Private sector employers added 139,000 jobs in February, according to payroll giant ADP, with the cold winter weather sapping the hiring numbers.

ADP revised downward its January hiring figures, from 175,000 to just 118,000, in part as a reflection of the official figures from the U.S. Bureau of Labor Statistics.

“The number for February was on the soft side,” said Mark Zandi, chief economist with Moody’s Analytics, which compiles the monthly national employment report with ADP. “This is the third month in a row of weak job growth.”

The service sector added 120,000 jobs in February, up from a downwardly revised January number of 116,000. Professional and business services, which include accounting and taxes, among other services, contributed the most growth in service-providing industries, adding 33,000 jobs. But that was well below the average gains for the industry last year. Employment in financial activities fell for the second straight month after January’s reading was downwardly revised to a job loss of 8,000.

Expansion in the combined trade, transportation and utilities sector accelerated slightly after a poor showing in January, gaining 31,000 jobs in February. These two months have been the weakest for financial services employment since January and February of 2011.

The goods-producing sector rose by 19,000 jobs in February, up from a downwardly revised total of 12,000 in January. Nearly all of the growth came from the construction industry, which added 14,000 jobs over the month, despite the cold weather. This followed downwardly revised increases of 17,000 in the prior two months. Manufacturing eked out a small gain in February, adding just 1,000 jobs. January’s decline in manufacturing was upwardly revised to a loss of just 7,000 jobs.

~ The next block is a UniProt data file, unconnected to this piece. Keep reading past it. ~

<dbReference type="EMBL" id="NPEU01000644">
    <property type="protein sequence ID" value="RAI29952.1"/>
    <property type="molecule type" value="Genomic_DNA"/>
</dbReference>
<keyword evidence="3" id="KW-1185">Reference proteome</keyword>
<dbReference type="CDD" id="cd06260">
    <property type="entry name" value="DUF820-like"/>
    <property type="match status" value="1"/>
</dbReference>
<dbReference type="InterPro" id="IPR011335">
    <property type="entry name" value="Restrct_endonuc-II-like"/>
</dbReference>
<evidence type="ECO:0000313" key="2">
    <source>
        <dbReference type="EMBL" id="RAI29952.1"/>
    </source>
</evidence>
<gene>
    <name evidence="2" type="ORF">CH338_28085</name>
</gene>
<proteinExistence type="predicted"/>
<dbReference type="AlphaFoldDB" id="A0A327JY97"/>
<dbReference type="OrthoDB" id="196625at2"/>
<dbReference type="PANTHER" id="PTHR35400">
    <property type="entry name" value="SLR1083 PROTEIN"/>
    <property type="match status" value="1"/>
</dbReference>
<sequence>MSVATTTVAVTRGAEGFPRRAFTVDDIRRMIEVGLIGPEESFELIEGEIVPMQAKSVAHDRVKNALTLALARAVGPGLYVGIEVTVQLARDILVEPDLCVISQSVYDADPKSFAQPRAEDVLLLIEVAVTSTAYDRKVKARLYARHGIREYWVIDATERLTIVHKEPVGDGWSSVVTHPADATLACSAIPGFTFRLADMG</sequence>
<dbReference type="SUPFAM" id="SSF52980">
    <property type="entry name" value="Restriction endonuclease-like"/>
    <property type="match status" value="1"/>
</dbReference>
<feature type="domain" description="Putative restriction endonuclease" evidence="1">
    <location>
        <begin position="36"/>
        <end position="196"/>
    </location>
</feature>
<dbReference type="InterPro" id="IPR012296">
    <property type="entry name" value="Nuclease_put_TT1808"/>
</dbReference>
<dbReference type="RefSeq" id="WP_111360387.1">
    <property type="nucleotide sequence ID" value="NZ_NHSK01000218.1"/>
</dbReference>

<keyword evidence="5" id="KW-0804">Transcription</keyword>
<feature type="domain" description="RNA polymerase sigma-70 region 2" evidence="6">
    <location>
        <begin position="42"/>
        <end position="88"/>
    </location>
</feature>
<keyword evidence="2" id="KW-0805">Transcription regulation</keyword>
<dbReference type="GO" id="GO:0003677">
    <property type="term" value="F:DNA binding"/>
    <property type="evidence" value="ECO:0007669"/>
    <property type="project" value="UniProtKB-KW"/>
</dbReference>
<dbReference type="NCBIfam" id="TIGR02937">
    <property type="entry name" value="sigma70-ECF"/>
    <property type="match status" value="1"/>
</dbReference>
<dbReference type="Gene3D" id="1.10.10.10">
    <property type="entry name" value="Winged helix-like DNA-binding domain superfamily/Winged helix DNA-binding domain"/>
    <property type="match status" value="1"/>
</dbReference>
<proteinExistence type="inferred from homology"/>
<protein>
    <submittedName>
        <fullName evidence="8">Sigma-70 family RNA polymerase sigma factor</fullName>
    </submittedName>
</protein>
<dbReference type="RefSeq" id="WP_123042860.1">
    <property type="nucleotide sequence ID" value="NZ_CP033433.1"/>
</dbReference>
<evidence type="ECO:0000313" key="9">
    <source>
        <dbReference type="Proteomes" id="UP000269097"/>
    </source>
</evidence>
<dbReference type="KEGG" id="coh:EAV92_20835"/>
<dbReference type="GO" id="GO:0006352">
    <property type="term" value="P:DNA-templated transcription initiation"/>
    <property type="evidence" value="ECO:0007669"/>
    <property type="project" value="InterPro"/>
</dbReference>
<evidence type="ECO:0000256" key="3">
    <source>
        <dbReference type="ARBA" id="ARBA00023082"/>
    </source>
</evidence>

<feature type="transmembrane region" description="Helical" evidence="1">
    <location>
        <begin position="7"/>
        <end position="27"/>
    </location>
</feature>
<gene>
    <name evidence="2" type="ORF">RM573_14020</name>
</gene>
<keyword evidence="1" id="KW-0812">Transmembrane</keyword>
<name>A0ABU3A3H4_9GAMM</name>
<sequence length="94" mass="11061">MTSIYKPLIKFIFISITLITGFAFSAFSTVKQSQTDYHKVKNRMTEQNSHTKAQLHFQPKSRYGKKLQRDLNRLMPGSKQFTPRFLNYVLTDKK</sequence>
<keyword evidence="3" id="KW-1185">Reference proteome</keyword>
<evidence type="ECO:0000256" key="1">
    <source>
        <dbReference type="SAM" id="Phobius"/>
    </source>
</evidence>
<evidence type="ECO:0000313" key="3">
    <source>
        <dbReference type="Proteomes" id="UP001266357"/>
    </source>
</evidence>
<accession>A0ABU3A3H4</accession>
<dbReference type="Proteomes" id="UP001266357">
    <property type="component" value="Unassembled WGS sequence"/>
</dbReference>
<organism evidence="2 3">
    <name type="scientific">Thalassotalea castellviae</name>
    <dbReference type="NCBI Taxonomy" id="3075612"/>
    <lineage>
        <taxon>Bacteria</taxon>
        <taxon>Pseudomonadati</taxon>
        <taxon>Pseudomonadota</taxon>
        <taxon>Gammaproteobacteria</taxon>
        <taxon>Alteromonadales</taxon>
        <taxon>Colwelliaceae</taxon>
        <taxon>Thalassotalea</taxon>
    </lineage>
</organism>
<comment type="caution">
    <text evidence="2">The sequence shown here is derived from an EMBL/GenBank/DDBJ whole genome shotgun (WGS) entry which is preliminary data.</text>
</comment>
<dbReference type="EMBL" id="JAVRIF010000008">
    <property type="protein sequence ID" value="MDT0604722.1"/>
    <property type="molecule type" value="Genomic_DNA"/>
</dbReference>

Small businesses added 59,000 jobs, including 32,000 at companies with between one and 19 employees, and 28,000 at small businesses with between 20 and 49 employees.

Midsize businesses with between 50 and 499 employees added 35,000 jobs. Large businesses with between 500 and 999 employees added 1,000 jobs, while larger businesses with 1,000 employees or more gained 43,000 jobs.

Zandi attributed the disappointing employment numbers to several reasons, including the cold weather, which is also affecting other economic data. “When weather is bad, people won’t go to work and won’t get paid,” he explained.

Another reason for the slowdown from the pace of roughly 200,000 jobs added per month last year is the expiration of the emergency unemployment compensation program, along with cutbacks in the food stamp program. “The combination of those two things is going to shave a couple of tenths of a percentage point off of GDP growth this year, and much of that impact is occurring right now, in the first part of the year,” he said. “Consumer spending in general has weakened, in part as these households adjust to the effects of the expiration of these benefit programs.”

A third reason for the slower employment growth is a slowdown in inventory accumulation after a sharp increase in the growth of inventories in the second half of last year, according to Zandi. But he noted that all of the factors behind the slowdown are likely to be temporary, and he expects to see a pickup in employment the spring and summer months.

“In my view, the underlying growth in the economy, subtracting for the weather effects and these other temporary forces and vagaries in the data, is much stronger than the current data would suggest,” he said.